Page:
Doctors Against Tragedies educational card game

The Official Board Game of the Opioid Crisis

With approval from the makers of Cards Against Humanity, doctors are taking a new approach to educating at-risk young people.


Fentanyl, an opioid a hundred times more potent than heroin, is increasingly finding its way into street drugs. And because a dose the size of a grain of sand is enough to kill you, accidental overdosing has skyrocketed, triggering a public health crisis.

But what’s the best way to reach the teenagers and young adults who are most at risk?

Michiko Maruyama, a third-year cardiac surgery resident at the University of Alberta, reached out to an unlikely partner in the quest to educate drug users on the risks of fentanyl: the makers of the popular off-colour party game Cards Against Humanity.

With their blessing, Maruyama worked with other doctors at her university to produce an educational version of the game called Doctors Against Tragedies. The game (free to download and print for yourself here) borrows the same dark humour as the original, aiming to reach groups most at risk of opioid overdose in a way that speaks to them.

The team also produced a multiple-choice all-ages version for younger players.

With the goal of informing players, and not shaming or scaring them, it gives people a fun and interactive way to learn more about fentanyl.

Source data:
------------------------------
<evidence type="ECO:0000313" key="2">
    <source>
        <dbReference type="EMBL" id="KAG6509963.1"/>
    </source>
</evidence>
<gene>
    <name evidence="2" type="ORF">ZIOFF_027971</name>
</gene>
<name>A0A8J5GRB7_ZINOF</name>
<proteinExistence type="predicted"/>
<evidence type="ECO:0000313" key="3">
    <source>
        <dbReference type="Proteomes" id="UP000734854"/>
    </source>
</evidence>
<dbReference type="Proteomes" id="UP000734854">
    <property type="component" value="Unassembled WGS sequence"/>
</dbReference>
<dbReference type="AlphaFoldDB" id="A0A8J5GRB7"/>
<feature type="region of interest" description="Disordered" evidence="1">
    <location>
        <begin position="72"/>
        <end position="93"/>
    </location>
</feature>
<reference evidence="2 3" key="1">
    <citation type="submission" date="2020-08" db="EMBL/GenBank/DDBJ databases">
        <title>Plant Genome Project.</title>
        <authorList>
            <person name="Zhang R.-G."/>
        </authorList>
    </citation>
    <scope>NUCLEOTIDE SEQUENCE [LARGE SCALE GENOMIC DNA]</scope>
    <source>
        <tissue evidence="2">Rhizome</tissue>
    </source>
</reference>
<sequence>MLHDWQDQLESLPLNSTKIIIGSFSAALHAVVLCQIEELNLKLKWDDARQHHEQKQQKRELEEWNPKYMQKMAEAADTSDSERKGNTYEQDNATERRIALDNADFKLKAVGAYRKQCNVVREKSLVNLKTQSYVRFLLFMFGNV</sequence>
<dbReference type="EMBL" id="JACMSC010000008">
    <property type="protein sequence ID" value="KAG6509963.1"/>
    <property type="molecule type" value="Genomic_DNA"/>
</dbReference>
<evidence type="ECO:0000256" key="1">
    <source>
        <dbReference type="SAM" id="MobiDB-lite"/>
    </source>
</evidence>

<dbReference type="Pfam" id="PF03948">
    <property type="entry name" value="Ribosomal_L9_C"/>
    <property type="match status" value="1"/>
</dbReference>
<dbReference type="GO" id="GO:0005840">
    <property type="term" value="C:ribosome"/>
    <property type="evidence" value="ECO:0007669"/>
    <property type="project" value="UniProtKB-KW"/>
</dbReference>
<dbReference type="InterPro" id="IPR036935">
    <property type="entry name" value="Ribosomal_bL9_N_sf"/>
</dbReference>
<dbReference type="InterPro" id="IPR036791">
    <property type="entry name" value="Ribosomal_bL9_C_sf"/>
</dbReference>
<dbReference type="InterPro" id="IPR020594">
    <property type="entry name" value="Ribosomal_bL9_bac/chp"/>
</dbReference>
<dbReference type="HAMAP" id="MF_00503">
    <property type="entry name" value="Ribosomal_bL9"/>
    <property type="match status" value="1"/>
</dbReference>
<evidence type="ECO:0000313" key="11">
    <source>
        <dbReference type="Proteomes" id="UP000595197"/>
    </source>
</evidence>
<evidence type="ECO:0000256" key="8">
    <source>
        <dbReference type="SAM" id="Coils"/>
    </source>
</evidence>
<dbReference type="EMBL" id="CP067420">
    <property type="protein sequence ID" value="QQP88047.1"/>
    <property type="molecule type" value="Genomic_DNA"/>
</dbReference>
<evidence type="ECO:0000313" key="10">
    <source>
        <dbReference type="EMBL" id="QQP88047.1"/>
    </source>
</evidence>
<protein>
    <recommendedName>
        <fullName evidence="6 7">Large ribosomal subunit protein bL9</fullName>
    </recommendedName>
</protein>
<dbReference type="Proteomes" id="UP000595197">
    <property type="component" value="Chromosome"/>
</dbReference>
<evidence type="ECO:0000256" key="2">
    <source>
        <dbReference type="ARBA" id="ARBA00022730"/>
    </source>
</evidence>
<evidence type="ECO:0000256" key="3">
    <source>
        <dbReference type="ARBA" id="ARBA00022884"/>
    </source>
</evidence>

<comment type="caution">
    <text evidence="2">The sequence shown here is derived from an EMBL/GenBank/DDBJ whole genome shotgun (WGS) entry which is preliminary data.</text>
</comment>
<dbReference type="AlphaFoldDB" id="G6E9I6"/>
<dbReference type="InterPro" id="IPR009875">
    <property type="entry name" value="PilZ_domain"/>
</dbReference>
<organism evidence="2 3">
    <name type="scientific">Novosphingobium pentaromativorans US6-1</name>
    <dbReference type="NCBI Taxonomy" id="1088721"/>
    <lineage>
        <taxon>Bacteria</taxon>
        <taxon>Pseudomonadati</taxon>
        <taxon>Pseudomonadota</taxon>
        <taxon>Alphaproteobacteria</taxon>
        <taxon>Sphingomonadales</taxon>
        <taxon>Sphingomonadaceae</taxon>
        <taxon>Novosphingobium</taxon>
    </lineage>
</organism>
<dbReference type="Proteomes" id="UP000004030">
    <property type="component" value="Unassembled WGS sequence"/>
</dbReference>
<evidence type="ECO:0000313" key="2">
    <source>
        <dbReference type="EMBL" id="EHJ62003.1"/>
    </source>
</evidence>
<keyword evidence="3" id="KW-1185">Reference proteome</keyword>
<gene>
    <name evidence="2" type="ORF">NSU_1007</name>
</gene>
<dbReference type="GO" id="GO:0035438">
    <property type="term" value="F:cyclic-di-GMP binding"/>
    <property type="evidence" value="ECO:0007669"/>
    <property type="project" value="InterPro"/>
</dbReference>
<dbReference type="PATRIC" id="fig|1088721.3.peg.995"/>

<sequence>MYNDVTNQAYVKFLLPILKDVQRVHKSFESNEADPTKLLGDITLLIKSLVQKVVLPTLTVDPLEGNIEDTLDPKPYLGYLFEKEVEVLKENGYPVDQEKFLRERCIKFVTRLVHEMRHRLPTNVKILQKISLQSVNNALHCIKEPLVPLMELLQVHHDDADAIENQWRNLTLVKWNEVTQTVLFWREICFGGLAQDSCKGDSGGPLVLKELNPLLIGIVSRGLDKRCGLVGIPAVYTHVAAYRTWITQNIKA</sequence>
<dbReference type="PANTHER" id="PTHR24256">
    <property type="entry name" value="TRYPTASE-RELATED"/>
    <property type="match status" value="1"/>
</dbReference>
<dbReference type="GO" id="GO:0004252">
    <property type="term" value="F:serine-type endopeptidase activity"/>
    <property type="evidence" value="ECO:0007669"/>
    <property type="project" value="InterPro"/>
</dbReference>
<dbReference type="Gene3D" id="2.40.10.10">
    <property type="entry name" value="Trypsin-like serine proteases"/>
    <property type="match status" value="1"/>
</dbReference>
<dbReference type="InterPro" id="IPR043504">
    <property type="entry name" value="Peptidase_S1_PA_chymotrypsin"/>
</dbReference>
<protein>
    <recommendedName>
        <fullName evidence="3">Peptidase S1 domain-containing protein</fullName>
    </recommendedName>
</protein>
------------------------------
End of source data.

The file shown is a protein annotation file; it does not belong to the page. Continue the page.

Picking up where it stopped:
Part of the heart and lung transplant team, Maruyama was moved to take an active role in fighting the fentanyl crisis when she started noticing a spike in the number of young organ donors who had died from an overdose.

“It’s quite emotional,” said Maruyama in a statement. “We’re very thankful that the family of the teenager or young adult has donated their organs, but at the same time, it’s very hard for us to harvest the organs of someone who was otherwise healthy but made one unfortunate decision that led to their death.”

Over 200 doctors participated in reviewing the game for accuracy and clarity. Scattered across the deck are general facts about opioids, as well as contact information for helplines and other overdose prevention services.

Maruyama is already distributing free decks of cards to pubs, cafes, and restaurants in hopes of starting impromptu discussions around fentanyl. By generating discussion, her goal is to create a more memorable impression than a simple public health notice posted around campus.

The simple act of opening a dialogue between friends could be enough to save lives. With overdoses on the rise, it is becoming increasingly important for drug users not to use alone: a friend and a naloxone kit could keep someone alive long enough to seek medical help.

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Karyn Ho is a science animator and engineer who thrives at the interface between science, engineering, medicine, and art. She earned her MScBMC (biomedical communications) and PhD (chemical engineering and biomedical engineering) at the University of Toronto. Karyn is passionate about using cutting edge discoveries to create dynamic stories as a way of supporting innovation, collaboration, education, and informed decision making. By translating knowledge into narratives, her vision is to captivate people, spark their curiosity, and motivate them to share what they learned.